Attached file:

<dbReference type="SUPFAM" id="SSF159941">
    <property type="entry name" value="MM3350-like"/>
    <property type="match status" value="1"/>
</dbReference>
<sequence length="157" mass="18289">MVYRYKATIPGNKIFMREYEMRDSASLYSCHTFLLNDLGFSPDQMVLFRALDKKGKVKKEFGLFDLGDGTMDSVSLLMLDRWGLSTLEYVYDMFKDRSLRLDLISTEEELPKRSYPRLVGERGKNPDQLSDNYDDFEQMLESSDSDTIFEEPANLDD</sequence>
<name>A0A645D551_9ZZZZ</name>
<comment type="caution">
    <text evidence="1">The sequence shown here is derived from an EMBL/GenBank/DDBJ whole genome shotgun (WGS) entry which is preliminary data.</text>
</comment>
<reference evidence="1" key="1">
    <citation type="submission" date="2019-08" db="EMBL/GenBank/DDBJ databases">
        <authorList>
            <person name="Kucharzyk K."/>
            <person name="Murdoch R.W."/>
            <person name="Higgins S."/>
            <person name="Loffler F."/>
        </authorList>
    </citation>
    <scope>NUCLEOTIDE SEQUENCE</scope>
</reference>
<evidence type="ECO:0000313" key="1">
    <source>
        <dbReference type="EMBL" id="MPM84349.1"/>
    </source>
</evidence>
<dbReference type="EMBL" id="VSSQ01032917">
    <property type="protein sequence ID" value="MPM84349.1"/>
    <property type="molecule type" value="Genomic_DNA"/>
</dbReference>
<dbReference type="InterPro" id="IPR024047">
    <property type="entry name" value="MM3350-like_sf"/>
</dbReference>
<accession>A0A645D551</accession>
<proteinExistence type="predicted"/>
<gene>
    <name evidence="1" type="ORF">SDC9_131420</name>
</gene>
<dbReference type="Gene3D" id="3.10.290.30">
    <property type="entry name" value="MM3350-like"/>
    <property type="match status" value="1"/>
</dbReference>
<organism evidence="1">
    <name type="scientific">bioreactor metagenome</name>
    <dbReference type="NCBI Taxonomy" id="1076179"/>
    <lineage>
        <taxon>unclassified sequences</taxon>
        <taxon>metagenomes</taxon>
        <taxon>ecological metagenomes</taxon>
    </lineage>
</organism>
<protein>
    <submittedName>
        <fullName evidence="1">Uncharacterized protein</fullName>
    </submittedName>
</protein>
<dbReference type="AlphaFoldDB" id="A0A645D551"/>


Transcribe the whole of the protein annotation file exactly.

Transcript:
<dbReference type="SUPFAM" id="SSF159941">
    <property type="entry name" value="MM3350-like"/>
    <property type="match status" value="1"/>
</dbReference>
<sequence length="157" mass="18289">MVYRYKATIPGNKIFMREYEMRDSASLYSCHTFLLNDLGFSPDQMVLFRALDKKGKVKKEFGLFDLGDGTMDSVSLLMLDRWGLSTLEYVYDMFKDRSLRLDLISTEEELPKRSYPRLVGERGKNPDQLSDNYDDFEQMLESSDSDTIFEEPANLDD</sequence>
<name>A0A645D551_9ZZZZ</name>
<comment type="caution">
    <text evidence="1">The sequence shown here is derived from an EMBL/GenBank/DDBJ whole genome shotgun (WGS) entry which is preliminary data.</text>
</comment>
<reference evidence="1" key="1">
    <citation type="submission" date="2019-08" db="EMBL/GenBank/DDBJ databases">
        <authorList>
            <person name="Kucharzyk K."/>
            <person name="Murdoch R.W."/>
            <person name="Higgins S."/>
            <person name="Loffler F."/>
        </authorList>
    </citation>
    <scope>NUCLEOTIDE SEQUENCE</scope>
</reference>
<evidence type="ECO:0000313" key="1">
    <source>
        <dbReference type="EMBL" id="MPM84349.1"/>
    </source>
</evidence>
<dbReference type="EMBL" id="VSSQ01032917">
    <property type="protein sequence ID" value="MPM84349.1"/>
    <property type="molecule type" value="Genomic_DNA"/>
</dbReference>
<dbReference type="InterPro" id="IPR024047">
    <property type="entry name" value="MM3350-like_sf"/>
</dbReference>
<accession>A0A645D551</accession>
<proteinExistence type="predicted"/>
<gene>
    <name evidence="1" type="ORF">SDC9_131420</name>
</gene>
<dbReference type="Gene3D" id="3.10.290.30">
    <property type="entry name" value="MM3350-like"/>
    <property type="match status" value="1"/>
</dbReference>
<organism evidence="1">
    <name type="scientific">bioreactor metagenome</name>
    <dbReference type="NCBI Taxonomy" id="1076179"/>
    <lineage>
        <taxon>unclassified sequences</taxon>
        <taxon>metagenomes</taxon>
        <taxon>ecological metagenomes</taxon>
    </lineage>
</organism>
<protein>
    <submittedName>
        <fullName evidence="1">Uncharacterized protein</fullName>
    </submittedName>
</protein>
<dbReference type="AlphaFoldDB" id="A0A645D551"/>